A bit more experimentation today as I feel my way into this new series. These are both in oils – I wanted to say a bit more with less. It’s not quite getting there yet but these have more of the mood I’m trying to capture. I’ll be painting seven seas in different moods, also forests. Just to try something completely new I’ll be painting some road sketches sine the journey to Applecross is so dramatic.

More tomorrow …

Applecross Series day 2

Two more paintings in progress, above.

These are actually the two paintings from yesterday, messed up! I’m struggling to find the way forward with the series which is normal at this stage though pretty tiring. I completely wiped out the stormier painting and sketched in oils, then added a top layer of oils to the other one. Neither painting seems to be improved upon but that’s the way it goes!

My aim is to semi-abstract the paintings a little to get the mood in a more loose or painterly way. I don’t want a painting that simply says ‘this is what the sea looked like on Monday’. Abstracting paintings is the most difficult thing to do since you’re attempting to retain the essential things, colours, shapes and so on. It takes a more discerning eye and focused mind to spot what works – a state of mind I lacked somewhat today. Ah well, it’s good to get started at least. More painting tomorrow. ..

(In progress). Ardban Waves, Evening. Mixed media on 17x11" wood. Rose Strang 2020

Psalms and the Sea

Above  – paintings in progress for the upcoming exhibition at the Limetree gallery, Bristol. 31st October.

This is a new series for the Limtetree, which I started while on holiday last week in the Applecross Peninsula on the west coast of Scotland.

Thanks to the ever-changing west coast weather, the sea changes its mood constantly, but I’ve never seen a white rainbow before! (see photo below). The cottage we stayed in is a forty minute walk from the road, so you have to take all your food, equipment and bedding on your back. It’s part of the charm of staying here, but we prepared ourselves for our arrival by taking more walks up Edinburgh’s Arthur’s Seat for a few weeks beforehand – it definitely enhances the experience to be fit enough to explore a bit.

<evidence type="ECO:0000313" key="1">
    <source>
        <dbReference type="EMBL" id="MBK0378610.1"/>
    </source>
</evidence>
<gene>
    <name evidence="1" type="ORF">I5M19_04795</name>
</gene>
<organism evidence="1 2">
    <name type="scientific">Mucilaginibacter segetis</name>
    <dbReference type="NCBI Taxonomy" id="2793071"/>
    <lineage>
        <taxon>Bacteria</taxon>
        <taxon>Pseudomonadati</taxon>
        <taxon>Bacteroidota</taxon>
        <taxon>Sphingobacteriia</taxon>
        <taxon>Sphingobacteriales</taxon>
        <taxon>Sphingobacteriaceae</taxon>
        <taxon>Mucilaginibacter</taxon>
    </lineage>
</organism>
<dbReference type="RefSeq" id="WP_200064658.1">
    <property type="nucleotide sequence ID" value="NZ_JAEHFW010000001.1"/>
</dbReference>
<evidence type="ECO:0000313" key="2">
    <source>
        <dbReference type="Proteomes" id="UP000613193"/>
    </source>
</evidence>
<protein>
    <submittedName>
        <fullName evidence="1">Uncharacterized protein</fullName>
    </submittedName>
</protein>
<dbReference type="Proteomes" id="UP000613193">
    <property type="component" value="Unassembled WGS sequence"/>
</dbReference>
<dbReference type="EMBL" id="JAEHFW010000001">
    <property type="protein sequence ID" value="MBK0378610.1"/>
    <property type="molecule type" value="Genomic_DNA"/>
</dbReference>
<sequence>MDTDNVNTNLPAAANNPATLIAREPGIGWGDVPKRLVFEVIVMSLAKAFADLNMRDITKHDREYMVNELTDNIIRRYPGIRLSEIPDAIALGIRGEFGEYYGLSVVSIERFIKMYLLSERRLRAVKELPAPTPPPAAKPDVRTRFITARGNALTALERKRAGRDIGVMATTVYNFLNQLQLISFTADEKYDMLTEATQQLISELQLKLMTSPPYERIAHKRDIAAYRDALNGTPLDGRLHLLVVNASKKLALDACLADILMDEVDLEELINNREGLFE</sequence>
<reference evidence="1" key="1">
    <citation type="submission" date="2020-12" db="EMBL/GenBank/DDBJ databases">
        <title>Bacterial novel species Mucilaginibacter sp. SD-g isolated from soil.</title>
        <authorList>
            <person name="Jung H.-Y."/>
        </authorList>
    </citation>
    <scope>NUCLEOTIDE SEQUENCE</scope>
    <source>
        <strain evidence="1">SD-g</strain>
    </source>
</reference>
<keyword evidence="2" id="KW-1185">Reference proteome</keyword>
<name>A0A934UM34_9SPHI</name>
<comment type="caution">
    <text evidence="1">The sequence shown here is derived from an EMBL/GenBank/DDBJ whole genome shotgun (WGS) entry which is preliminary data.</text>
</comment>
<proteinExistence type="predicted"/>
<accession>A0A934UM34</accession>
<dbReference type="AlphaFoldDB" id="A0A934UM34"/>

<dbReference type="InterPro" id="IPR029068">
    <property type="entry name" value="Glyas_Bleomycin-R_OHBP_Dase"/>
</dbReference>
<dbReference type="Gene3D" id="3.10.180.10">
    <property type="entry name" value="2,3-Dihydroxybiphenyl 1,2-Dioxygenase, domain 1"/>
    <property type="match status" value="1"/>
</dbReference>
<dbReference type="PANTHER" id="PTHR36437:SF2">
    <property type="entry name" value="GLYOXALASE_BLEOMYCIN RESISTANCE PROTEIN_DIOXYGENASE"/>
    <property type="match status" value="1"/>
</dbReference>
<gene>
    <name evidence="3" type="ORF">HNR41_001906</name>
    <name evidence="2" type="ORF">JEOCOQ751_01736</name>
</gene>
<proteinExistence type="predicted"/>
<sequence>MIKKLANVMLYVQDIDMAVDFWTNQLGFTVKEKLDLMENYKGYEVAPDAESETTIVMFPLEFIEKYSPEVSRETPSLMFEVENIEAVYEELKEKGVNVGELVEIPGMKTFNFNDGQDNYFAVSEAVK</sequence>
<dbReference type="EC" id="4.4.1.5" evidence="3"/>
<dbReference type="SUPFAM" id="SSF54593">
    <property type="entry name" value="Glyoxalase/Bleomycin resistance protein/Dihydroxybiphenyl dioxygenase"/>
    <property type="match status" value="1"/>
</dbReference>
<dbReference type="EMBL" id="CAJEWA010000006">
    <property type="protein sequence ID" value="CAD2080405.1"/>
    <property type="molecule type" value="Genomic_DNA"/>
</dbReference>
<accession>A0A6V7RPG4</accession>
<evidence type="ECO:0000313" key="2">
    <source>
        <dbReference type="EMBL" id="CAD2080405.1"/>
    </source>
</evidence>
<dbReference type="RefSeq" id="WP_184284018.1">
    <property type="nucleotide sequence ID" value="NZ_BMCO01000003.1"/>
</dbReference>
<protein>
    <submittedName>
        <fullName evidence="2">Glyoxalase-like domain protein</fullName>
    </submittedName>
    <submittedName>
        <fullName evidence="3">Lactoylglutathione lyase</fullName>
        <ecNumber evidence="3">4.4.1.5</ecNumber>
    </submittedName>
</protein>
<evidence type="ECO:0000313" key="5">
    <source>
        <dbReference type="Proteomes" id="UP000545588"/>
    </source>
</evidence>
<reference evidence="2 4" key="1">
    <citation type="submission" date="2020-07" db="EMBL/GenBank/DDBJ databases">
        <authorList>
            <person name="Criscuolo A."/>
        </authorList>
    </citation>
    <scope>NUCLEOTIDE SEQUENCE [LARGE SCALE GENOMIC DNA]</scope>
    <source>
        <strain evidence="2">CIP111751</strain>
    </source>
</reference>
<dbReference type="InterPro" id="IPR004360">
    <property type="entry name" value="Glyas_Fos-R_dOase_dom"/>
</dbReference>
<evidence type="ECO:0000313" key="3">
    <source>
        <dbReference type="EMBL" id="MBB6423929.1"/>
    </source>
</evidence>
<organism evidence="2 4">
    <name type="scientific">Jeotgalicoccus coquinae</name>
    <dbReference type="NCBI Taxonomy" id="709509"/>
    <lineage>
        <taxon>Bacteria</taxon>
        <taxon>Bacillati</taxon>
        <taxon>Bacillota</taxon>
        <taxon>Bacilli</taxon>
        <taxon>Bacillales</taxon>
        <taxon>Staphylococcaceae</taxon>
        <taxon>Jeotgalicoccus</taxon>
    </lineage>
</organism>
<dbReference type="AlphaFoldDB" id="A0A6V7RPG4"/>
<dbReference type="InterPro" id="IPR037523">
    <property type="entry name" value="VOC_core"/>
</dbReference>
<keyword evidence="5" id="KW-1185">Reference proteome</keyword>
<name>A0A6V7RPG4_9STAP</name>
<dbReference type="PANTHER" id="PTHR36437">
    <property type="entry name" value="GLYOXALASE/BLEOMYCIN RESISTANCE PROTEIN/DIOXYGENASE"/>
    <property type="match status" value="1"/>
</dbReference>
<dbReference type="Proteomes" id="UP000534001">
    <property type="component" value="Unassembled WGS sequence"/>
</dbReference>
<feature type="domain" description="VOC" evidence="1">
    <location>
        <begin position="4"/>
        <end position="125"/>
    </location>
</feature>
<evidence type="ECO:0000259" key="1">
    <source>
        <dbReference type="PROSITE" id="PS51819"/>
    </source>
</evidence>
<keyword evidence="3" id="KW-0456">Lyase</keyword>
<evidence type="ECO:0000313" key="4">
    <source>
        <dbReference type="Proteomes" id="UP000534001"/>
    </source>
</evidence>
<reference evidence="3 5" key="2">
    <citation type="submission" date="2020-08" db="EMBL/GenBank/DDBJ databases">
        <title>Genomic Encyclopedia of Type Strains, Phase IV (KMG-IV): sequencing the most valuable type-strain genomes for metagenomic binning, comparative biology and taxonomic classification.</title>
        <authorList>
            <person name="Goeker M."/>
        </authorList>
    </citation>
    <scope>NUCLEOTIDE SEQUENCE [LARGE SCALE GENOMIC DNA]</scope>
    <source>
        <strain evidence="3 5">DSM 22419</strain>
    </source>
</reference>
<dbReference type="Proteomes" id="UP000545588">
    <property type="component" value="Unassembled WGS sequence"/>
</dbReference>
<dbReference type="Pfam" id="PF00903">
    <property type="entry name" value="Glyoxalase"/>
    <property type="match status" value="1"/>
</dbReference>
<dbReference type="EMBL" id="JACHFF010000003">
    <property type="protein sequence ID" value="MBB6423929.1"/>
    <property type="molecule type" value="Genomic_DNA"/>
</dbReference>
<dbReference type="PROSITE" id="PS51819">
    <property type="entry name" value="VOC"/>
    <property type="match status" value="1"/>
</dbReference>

Applecross is reached by driving up the Bealach na Ba (the pass of the cows) which is always a pretty dramatic experience visually, more than that though, the journey up this single track road with few passing places seems to inspire the entire spectrum of human behaviour – it’s quite entertaining!

 

You can see traces, in the remains of cottages everywhere, attesting to the fact that these coasts were home to larger communities in the past, many of whom would have struggled in the years after the Highland Clearances. That history has been written about extensively so I won’t go into it here, except to say that it played into my response to the landscape to an extent, and will come in to the mood of my paintings. I sense that though these communities struggled, they loved the landscape and its many moods and it was part of their faith.